Bohol is home to the post-card famous Chocolate Hills and tarsiers. While tourists continue to visit this island province to see these attractions, it has also gained popularity for its off-the-beaten-path adventure and ecotourism offerings. Untouched white-sand beaches, natural sanctuaries, diving sites, caves, waterfalls, and rice terraces all add to the natural grandeur of Bohol.
- The name Bohol came from a place called "Bool", where the blood compact or "Sandugo" between Datu Sikatuna and Miguel Lopez de Legaspi transpired.
- It is believed that the Boholanos are descendants of the Pintados or "tattooed ones," which are said to be the last native inhabitants of the Philippines before the colonial era.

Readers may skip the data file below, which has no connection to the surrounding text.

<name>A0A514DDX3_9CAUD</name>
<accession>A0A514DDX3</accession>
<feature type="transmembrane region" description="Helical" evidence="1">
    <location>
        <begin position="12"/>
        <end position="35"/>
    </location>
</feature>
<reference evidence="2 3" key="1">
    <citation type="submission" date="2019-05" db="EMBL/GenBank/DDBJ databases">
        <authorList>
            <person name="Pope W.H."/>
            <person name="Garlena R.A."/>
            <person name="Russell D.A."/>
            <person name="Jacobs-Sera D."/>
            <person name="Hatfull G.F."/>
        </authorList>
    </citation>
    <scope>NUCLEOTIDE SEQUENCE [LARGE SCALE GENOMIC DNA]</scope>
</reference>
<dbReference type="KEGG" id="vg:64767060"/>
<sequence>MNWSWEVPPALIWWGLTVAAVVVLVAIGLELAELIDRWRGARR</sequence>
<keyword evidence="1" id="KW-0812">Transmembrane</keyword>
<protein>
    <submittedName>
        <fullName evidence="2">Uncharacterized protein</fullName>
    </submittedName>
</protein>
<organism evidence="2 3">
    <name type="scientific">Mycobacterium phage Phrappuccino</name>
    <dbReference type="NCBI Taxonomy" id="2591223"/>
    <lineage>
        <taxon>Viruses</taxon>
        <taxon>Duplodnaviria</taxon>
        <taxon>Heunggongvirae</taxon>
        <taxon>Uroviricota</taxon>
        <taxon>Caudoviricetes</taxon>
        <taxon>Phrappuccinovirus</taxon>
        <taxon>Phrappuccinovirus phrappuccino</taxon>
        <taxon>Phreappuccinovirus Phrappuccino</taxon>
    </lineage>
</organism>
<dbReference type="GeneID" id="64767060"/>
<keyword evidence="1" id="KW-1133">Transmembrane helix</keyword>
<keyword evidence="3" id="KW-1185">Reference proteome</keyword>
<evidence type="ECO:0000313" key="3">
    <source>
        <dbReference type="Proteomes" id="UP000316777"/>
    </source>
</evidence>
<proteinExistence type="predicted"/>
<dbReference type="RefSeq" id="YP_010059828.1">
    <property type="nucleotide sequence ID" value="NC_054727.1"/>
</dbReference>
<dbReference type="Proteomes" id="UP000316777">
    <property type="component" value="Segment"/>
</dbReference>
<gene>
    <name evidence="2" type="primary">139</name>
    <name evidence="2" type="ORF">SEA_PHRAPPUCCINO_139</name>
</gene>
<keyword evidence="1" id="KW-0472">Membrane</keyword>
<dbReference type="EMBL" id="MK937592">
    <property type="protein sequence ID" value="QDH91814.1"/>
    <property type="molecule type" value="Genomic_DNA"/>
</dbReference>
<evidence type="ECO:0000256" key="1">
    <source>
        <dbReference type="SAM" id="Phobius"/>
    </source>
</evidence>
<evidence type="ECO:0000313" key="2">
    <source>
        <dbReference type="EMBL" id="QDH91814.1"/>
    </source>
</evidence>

- Bohol is a good destination for ecotours and nature sports. The famous Chocolate Hills, the elusive tarsier, and the Loboc River are among the attractions that can be viewed during a quick sightseeing trip from the capital city. In addition to its wide range of resorts, the popular Panglao Island and other small islands off Bohol's coast also offer watersports and activities such as diving and dolphin-watching.
- Bohol is also home to a number of notable man-made structures such as old Hispanic churches and watch towers. The Baclayon Church, which is dubbed as the oldest church in the country, may be found here.
- Pastries and other local treats such as broas, ube, and kalamay are popular Bohol pasalubong items.
Getting there and away
- It takes approximately 25 minutes to get to Tagbilaran from Manila by plane. Cebu Pacific, Philippine Airlines, and Zest Airways offer regular flights to Tagbilaran.
- By sea, it takes about 25 hours to reach Tagbilaran. Superferry offers connecting trips to Tagbilaran via Cebu.